Sportsmen across the West have been rallying hard against state takeover of America’s public lands—east coasters can’t just kick back and let them do the work of protecting our public lands legacy
The last time my D.C.-area friends and I wanted to unleash our crazy birddogs and hunt, the options were limited to hunting on preserves or driving three hours or more to a Wilderness Management Area that stocks the land with pheasants. Most days, my English setter, Belle, has to settle for sniffing out birds and squirrels in the bushes around my apartment complex. This is the reality in the eastern half of the U.S., where we’re surrounding by more major cities and more fragmentation, while the West enjoys 640 million acres of public lands with astounding fish and wildlife habitat. As east coasters, we can be jealous, or we can be proud—after all, those lands out West are ours, too.
That’s why hunters in our region need to be concerned about Western states gaining control of public lands. This fight isn’t a Western issue, it’s an access issue, one that impacts millions of acres that belong to all of us.
Still, the threat of public land transfer hasn’t lit a fire under Eastern sportsmen, and this makes it easier for our elected officials to support this dangerous idea. Did you know that last year the South Carolina General Assembly supported Utah’s resolution to transfer Western public lands to the state? The state legislature passed its own resolution that encourages Utah’s unprecedented steps in the wrong direction. Ten other states introduced similar measures, but Tennessee slammed the measure. With the most-visited national park in their backyard, these decision-makers understand the importance of public access to bountiful natural resources and outdoor recreation, like the Great Smoky Mountains’ unparalleled fishing. We need more states east of the Mississippi to take a stand, or Western states could seize millions of acres, bungle their management, fail to pay the bills, or worse, sell them off to private interests.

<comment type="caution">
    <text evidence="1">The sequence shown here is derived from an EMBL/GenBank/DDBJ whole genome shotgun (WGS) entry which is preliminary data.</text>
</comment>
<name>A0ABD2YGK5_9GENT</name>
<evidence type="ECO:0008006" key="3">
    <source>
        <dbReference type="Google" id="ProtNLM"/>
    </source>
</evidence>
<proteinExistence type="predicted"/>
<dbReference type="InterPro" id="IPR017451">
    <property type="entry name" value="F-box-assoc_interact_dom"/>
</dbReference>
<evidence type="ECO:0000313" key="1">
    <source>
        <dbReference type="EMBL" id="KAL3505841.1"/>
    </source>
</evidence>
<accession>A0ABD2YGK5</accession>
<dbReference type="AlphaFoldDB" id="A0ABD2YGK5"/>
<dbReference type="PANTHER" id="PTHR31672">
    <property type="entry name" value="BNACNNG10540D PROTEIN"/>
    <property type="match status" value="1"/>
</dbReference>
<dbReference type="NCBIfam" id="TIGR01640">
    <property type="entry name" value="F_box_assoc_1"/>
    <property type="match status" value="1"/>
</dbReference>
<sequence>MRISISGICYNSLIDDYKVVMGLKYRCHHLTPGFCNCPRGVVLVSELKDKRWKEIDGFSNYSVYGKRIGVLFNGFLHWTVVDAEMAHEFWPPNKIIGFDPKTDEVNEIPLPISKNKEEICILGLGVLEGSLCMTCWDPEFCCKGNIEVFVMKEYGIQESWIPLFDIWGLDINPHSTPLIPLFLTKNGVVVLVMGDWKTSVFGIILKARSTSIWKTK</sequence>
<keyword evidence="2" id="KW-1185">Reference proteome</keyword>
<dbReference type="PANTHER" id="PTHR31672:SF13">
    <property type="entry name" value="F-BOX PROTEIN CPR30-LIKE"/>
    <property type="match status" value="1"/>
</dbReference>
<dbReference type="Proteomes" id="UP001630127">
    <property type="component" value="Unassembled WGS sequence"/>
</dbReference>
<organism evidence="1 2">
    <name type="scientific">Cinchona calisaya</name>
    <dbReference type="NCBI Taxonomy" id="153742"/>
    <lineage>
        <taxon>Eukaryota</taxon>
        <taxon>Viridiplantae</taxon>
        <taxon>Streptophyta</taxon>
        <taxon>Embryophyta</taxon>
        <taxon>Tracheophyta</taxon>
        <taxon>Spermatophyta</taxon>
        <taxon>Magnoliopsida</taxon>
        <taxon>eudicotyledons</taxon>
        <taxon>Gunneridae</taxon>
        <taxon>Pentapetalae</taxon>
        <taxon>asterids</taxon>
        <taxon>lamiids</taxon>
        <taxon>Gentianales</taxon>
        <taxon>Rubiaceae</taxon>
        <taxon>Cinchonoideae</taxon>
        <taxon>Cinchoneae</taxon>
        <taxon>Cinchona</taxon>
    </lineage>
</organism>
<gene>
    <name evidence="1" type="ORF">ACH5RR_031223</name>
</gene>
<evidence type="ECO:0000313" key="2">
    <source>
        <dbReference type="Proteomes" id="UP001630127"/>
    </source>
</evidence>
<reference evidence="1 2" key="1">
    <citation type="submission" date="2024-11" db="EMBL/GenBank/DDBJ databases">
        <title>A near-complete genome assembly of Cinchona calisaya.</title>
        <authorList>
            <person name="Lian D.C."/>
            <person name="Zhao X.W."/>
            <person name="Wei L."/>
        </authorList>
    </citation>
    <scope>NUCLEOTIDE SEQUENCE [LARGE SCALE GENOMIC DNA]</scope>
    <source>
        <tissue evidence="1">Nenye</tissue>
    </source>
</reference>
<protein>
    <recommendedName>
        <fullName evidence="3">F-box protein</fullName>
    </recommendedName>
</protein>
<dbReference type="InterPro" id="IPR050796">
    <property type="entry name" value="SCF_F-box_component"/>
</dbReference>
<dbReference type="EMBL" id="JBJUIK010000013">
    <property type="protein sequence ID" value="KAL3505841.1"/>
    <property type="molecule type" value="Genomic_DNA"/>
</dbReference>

Imagine the Smokies being transferred to state agencies. Visitors from around the country and the world wouldn’t be able to access the park or the Appalachian Trail (AT) without paying an entrance fee. That’s just another barrier to entry for American families, who need the adventure and simplicity of the outdoors more than ever. During an interview with Woods and Water SC host Roger Metz, Steven Rinella recently made an appeal to east coast sportsmen to oppose public land transfer, if only because it’s bad business. He emphasized that under state ownership, everything would come second to generating revenue from these lands. That’s no benefit to the American public, who could get cut out of access they rely on for outdoor recreation.
Here in the East, it’s our time to step up and stand with Western sportsmen. We’re all Americans who care deeply about our outdoor traditions. And it’s easier than you think to take action. Educate yourself and sign the Sportsmen’s Access petition to let your lawmakers know that you own 640 million acres in the West, too. Whether we hunt public land in Montana or private land in Virginia, we can’t sit back and give up these wild places.